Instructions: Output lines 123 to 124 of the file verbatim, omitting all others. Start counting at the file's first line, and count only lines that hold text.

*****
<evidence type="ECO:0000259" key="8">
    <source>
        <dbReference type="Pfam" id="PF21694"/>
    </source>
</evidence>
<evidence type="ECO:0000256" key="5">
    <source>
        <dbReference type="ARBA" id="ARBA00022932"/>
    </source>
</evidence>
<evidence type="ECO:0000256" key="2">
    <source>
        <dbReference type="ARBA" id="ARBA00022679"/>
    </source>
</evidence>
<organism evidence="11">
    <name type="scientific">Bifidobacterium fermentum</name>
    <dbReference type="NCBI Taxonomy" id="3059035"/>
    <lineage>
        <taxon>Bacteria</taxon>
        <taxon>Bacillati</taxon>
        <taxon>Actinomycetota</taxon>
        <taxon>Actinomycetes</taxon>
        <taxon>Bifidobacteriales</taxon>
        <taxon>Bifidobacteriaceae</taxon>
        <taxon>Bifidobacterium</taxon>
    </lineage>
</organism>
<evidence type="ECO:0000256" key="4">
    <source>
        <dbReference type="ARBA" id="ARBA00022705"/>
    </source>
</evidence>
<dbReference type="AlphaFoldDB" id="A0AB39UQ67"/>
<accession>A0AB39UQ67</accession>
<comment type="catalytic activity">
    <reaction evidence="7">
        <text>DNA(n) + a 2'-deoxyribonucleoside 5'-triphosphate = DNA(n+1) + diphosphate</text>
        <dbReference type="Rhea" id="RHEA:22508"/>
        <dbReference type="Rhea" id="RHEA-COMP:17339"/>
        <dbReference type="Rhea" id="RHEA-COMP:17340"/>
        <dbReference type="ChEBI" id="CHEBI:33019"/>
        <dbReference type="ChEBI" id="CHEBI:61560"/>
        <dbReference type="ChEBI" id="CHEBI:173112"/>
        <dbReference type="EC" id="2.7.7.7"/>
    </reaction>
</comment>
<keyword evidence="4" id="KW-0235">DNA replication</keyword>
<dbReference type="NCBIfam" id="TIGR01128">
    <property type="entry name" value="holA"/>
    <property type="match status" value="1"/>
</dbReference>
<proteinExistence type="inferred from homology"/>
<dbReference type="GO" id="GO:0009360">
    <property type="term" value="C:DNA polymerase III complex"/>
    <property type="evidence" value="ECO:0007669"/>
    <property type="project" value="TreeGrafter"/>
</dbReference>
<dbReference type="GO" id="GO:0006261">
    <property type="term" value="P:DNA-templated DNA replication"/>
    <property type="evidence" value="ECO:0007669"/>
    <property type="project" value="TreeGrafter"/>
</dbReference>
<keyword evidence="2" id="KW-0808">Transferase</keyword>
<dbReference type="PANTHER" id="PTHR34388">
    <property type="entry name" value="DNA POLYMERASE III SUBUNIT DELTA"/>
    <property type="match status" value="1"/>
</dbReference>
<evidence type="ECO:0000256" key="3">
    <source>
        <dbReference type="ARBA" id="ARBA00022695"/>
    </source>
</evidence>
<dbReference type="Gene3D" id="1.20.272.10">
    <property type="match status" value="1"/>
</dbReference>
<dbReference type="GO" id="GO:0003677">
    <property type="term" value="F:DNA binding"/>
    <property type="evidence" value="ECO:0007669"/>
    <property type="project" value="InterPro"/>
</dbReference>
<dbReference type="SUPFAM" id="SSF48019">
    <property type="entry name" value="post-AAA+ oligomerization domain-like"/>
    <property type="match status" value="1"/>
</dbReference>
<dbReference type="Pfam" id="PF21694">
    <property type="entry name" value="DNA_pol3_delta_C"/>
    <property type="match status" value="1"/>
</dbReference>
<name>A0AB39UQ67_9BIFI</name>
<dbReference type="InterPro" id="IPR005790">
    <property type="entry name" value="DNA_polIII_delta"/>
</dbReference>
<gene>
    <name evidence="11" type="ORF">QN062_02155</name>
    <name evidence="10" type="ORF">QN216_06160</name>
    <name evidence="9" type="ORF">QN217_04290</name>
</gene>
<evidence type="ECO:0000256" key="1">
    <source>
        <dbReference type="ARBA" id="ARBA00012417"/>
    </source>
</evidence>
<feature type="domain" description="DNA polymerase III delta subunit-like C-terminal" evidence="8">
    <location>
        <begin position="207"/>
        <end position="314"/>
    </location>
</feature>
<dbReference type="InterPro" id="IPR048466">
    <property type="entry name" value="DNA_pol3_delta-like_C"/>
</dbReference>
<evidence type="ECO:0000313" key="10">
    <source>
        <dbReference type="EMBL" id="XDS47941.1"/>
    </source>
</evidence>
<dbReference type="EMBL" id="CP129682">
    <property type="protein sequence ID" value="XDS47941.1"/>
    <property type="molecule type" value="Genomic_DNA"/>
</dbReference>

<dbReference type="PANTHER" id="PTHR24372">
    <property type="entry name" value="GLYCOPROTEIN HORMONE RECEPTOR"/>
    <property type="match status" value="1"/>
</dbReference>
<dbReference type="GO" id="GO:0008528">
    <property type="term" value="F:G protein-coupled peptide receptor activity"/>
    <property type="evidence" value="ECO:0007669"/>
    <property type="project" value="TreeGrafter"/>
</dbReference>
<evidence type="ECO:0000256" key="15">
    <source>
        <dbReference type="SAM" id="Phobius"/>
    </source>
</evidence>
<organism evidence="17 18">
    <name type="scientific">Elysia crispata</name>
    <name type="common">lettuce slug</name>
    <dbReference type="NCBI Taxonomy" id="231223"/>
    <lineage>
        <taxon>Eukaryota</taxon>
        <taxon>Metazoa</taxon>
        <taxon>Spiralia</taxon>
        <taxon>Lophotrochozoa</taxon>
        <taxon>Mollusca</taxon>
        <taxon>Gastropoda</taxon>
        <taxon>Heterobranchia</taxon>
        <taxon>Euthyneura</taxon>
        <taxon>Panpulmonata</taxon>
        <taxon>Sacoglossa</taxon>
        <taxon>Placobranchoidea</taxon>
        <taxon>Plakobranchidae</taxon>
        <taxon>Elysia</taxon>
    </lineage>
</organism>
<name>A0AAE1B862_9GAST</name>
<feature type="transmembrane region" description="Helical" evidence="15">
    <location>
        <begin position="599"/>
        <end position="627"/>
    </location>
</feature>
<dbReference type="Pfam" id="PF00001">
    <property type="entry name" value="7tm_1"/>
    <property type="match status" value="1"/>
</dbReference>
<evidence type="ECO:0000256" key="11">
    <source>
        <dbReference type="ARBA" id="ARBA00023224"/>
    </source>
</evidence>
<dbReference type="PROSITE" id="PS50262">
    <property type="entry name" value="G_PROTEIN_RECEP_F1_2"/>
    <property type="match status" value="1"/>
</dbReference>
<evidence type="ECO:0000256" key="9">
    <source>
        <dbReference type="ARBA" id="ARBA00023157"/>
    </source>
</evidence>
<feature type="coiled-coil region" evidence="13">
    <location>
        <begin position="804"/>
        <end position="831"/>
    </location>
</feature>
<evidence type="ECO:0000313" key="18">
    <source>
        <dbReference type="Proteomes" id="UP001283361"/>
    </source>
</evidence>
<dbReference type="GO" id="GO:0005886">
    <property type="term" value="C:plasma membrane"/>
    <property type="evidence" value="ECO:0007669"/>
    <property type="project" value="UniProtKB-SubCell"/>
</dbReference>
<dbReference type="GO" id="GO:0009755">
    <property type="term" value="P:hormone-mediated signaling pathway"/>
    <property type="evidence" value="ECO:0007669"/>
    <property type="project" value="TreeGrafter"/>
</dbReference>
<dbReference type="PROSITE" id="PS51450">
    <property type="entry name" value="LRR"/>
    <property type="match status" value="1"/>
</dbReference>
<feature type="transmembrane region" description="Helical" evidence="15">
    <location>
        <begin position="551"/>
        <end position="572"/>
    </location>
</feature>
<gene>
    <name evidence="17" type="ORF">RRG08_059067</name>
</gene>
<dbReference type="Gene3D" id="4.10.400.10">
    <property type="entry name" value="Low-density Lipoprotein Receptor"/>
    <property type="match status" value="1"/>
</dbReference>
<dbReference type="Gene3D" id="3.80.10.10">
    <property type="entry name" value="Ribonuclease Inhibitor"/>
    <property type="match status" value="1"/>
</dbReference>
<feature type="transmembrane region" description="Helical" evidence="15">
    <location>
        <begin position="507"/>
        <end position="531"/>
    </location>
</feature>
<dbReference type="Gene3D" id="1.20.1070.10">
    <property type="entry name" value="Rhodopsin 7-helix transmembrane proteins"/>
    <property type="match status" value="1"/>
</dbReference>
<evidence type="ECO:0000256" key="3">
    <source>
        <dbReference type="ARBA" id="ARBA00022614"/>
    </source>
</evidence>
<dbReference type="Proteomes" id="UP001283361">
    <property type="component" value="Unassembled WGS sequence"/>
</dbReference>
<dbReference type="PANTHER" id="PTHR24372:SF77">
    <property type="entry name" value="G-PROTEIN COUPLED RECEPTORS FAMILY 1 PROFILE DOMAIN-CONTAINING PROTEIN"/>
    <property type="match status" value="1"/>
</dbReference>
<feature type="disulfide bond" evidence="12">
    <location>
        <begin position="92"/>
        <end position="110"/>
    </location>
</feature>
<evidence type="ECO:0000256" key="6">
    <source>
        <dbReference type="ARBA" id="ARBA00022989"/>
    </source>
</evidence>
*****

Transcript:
    <property type="entry name" value="GLYCOPROTEIN HORMONE RECEPTOR"/>
    <property type="match status" value="1"/>